It is set on Earth in the far future, and switches between four viewpoint characters; one of them, Bascule, narrates his sections in Funetik Aksent. (This is the one thing most people know about the novel, to the point that some people are under the impression that the whole novel is like that.) The novel's title is Bascule's name for the MacGuffin, a "fearsome engine" that legend says will save the world from an imminent catastrophe, although legend does not give a clear account of what exactly it will do.
This novel provides examples of:
- Anachronic Order: Although the reader is at first left to assume that the four plot strands are occurring simultaneously, it turns out that one takes place before the others, with its end leading into another plot strand's beginning.
- Big Fancy Castle: The castle where most of the action takes place takes this to a whole new level — it's a big fancy castle scaled up so that each room is several kilometers wide, a chandelier can support a king's palace, and a man can live comfortably in the divot in the eyeball of one of the gargoyles on the roof.
- Brain Uploading: When a person dies their mind is automatically uploaded by organic systems in their brain (not implants; they grow there naturally, implying they are germ-line genetic engineering). They then get downloaded into physical bodies again the first seven deaths, then spend their next eight rebirths solely in a virtual reality. Then they die for good. Nondestructive uploads can also be made, and their experiences reintegrated at a later date. This allows for the possibility of people uploading copies of themselves to have a passionate affair in a suitably private virtuality, and then redownload the experiences into their minds and fully appreciate them later without interfering with work or family life.
- Funetik Aksent: Bascule's sections are written entirely in a funetik aksent. It takes a while to register that the character is actually very intelligent despite this: his sections are essentially a diary, in which he explains that the thought-interpreter he's using doesn't agree with his unusual brain pattern. It doesn't help that the computer pulls out oddities like spelling "have" as "½" and the overall inconsistency in the spelling.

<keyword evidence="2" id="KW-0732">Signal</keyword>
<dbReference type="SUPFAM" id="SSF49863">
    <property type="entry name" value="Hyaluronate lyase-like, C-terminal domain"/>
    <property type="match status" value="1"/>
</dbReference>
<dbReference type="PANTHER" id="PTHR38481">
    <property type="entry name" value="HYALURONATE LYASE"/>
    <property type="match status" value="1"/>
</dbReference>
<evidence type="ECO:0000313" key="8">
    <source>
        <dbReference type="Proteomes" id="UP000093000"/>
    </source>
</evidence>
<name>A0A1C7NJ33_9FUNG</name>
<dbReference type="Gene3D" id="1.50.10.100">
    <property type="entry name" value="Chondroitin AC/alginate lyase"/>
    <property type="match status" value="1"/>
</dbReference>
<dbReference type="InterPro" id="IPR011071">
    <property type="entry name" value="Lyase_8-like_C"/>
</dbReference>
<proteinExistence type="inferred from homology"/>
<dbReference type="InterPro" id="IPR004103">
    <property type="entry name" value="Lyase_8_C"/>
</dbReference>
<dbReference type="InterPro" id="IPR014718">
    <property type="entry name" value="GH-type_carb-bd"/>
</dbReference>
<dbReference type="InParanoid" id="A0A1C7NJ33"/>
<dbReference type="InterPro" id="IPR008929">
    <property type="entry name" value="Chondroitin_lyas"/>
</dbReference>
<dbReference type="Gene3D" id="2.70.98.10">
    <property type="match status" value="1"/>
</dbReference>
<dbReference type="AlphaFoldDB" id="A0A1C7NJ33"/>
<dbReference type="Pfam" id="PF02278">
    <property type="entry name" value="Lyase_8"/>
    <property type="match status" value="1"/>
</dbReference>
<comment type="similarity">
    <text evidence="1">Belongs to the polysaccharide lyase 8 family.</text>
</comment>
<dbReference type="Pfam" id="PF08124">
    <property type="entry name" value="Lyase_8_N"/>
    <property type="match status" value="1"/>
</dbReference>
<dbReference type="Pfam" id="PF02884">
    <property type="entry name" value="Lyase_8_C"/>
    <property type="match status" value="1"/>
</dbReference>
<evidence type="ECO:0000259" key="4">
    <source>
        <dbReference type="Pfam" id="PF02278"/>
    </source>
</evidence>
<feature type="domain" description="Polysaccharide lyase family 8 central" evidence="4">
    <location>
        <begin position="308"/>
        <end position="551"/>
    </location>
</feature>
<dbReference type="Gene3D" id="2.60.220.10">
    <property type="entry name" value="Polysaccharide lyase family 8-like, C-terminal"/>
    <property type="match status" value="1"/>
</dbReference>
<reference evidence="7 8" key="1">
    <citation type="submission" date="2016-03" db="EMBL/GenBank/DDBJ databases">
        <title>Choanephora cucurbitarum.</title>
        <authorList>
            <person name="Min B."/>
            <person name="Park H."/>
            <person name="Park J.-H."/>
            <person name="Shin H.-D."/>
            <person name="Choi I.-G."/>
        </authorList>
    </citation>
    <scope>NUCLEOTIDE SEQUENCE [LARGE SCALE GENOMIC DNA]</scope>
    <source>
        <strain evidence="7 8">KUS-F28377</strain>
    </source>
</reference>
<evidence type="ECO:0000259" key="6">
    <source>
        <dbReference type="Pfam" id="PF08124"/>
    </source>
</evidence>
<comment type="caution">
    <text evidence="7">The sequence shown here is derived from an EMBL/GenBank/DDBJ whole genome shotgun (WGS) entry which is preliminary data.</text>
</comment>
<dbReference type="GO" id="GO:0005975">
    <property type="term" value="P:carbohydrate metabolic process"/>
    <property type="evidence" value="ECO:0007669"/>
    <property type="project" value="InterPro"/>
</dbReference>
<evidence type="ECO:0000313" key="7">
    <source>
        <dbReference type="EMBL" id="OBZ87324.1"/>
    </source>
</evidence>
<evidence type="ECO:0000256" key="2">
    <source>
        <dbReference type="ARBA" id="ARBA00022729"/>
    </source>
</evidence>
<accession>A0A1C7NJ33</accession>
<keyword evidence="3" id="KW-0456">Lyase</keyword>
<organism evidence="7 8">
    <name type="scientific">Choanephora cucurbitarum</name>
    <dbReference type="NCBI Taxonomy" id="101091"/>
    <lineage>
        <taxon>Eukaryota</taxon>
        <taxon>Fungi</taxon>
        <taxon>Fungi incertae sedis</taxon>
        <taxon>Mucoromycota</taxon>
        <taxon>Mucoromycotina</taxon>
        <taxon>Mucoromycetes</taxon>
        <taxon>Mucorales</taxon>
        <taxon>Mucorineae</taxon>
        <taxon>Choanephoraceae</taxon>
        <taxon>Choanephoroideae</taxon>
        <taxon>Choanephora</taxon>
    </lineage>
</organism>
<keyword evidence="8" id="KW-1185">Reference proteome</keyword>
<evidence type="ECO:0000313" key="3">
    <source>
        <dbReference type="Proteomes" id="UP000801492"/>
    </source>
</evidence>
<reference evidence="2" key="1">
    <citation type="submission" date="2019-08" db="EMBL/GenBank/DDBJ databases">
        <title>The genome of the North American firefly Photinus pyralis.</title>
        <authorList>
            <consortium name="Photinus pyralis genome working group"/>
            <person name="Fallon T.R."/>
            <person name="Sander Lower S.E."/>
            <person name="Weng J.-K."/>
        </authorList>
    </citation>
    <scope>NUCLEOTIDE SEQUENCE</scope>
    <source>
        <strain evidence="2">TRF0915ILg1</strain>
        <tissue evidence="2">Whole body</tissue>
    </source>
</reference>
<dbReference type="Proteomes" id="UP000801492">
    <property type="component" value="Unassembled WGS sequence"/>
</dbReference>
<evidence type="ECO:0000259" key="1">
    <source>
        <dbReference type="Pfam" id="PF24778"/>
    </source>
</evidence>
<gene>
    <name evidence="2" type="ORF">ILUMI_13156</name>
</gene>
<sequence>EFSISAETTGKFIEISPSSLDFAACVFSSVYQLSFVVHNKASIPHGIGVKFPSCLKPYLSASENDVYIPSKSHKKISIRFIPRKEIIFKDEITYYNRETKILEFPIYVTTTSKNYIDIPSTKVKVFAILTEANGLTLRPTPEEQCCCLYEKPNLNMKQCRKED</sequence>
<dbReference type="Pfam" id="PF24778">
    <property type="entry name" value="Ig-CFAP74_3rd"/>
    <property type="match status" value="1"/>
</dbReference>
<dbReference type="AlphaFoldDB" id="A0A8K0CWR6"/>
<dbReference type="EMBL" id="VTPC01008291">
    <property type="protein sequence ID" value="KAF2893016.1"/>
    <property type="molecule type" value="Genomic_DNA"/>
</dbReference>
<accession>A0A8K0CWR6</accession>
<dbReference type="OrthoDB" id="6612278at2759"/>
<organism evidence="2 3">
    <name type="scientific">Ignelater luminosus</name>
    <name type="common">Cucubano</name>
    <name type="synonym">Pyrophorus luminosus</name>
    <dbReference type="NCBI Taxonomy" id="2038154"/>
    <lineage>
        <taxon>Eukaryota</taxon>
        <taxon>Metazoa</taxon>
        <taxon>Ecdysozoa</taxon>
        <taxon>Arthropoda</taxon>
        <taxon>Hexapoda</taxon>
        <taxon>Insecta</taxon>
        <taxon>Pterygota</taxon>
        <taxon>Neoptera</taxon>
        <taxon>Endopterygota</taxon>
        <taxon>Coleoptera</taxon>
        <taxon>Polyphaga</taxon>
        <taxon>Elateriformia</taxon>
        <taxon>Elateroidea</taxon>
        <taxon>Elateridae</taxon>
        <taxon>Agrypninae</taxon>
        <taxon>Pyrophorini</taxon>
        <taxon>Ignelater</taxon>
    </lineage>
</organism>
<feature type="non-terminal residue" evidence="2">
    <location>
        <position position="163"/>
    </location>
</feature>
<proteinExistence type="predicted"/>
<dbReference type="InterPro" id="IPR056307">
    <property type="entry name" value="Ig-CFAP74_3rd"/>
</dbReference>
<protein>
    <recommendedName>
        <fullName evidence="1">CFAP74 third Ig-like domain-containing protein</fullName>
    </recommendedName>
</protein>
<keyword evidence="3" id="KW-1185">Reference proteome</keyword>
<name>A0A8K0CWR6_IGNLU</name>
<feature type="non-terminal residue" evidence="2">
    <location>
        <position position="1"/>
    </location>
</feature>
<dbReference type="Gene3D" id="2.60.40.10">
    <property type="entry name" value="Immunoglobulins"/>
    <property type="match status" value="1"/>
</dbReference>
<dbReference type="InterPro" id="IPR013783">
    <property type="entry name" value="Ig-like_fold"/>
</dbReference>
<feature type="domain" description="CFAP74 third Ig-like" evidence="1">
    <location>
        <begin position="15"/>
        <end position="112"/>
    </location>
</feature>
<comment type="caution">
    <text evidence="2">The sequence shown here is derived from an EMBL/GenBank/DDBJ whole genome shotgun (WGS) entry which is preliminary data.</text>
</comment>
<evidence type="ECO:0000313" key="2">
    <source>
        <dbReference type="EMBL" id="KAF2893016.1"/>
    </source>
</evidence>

- Girl in the Tower: Spoofed. The handsome prince turns up to rescue the Damsel in Distress in her tower. She helps him climb most of the way up and then lets go of the rope so he'll fall to his death, as she knows she's in a Lotus-Eater Machine.
- Letters 2 Numbers: Another of Bascule's spelling idiosyncrasies. Particularly notable is his use of ½, as in "we decided we otter ½ a holiday".
- Inherited Illiteracy Title: Bascule's rendering of "fearsome engine".
- Multiple Narrative Modes: There are four POV characters; three are written in third-person, while the fourth is in first-person, using Funetik Aksent.
- Precursors: At some point, humanity became a Higher-Tech Species and created amazing things like the cryptosphere and the fearsome engine, and then most of it headed out to the stars and never came back. The remnant left on Earth gradually regressed, until by the time of the novel nobody has much idea how these amazing things work or how to make more of them.
- Seldom-Seen Species: Bascule's plot thread features a lammergeier, or bearded vulture.
- Space Elevator: Most of the action takes place in a giant castle-like structure which used to be the Earth terminal of a space elevator. The elevator itself is defunct, since everyone who was interested in space went there centuries ago.
- Virtual Ghost: People who die have their memories saved and are reincarnated in new bodies; however after a certain number of deaths they are reduced to virtual ghosts. After they die enough times in the virtual world, they stop existing altogether.
- Whodunnit to Me?: Count Sessine, one of the viewpoint characters, starts out his plot thread getting murdered, and has to figure out who did it and why, before they do it again enough times to run him out of resurrections.